BACKGROUND: Germline variant evaluation in precision oncology opens new paths towards the identification of patients with genetic tumor risk syndromes and the exploration of therapeutic relevance. Here, we present the results of germline variant analysis and their clinical implications in a precision oncology study for patients with predominantly rare cancers.
PATIENTS AND METHODS: Matched tumor and control genome/exome and RNA sequencing was performed for 1,485 patients with rare cancers (79%) and/or young adults (77% younger than 51 years) in the NCT/DKTK MASTER trial, a German multicenter, prospective observational precision oncology study. Clinical and therapeutic relevance of prospective pathogenic germline variant (PGV) evaluation was analyzed and compared to other precision oncology studies.
RESULTS: Ten percent of patients (n=157) harbored PGVs in 35 genes associated with autosomal dominant cancer predisposition, whereof up to 75% were unknown before study participation. Another five percent of patients (n=75) were heterozygous carriers for recessive genetic tumor risk syndromes. Particularly high PGV yields were found in patients with gastrointestinal stromal tumors (GISTs) (28%, 11/40), and more specific in wild-type GISTS (50%, n=10/20), leiomyosarcomas (21%, n=19/89), and hepatopancreaticobiliary cancers (16%, n=16/97). Forty-five percent of PGVs (n=100/221) supported treatment recommendations, and its implementation led to a clinical benefit in 40% of patients (n=10/25). A comparison of different precision oncology studies revealed variable PGV yields and considerable differences in germline variant analysis workflows. We therefore propose a detailed workflow for germline variant evaluation.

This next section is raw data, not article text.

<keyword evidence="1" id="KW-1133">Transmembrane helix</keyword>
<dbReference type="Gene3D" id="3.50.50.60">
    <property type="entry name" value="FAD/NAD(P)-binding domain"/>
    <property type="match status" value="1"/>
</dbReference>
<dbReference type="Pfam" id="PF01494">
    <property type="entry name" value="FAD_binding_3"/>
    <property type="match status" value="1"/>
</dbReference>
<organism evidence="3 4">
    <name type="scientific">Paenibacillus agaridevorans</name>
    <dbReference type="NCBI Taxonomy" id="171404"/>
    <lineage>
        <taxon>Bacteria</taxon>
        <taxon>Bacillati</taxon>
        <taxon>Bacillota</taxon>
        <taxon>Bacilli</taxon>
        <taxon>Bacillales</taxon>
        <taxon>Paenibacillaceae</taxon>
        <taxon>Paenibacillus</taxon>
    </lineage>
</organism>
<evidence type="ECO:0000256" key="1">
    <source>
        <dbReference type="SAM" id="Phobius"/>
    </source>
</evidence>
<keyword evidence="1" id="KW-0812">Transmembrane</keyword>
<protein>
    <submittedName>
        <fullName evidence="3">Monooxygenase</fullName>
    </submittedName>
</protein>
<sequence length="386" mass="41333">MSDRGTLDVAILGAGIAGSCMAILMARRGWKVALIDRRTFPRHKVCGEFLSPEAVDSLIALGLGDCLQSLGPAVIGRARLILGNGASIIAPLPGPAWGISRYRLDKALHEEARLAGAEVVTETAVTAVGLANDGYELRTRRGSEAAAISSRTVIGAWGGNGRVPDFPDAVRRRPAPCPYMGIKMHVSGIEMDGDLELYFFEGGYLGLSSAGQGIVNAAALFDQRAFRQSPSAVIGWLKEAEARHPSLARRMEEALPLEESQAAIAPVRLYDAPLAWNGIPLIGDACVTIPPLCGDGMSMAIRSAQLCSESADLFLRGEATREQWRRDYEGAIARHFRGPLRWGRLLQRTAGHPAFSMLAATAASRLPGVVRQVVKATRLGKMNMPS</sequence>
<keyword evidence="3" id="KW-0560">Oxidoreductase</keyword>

CONCLUSIONS: Genetic germline testing in patients with rare cancers can identify the very first patient in a hereditary cancer family and can lead to clinical benefit in a broad range of entities. Its routine implementation in precision oncology accompanied by the harmonization of germline variant evaluation workflows will increase clinical benefit and boost research.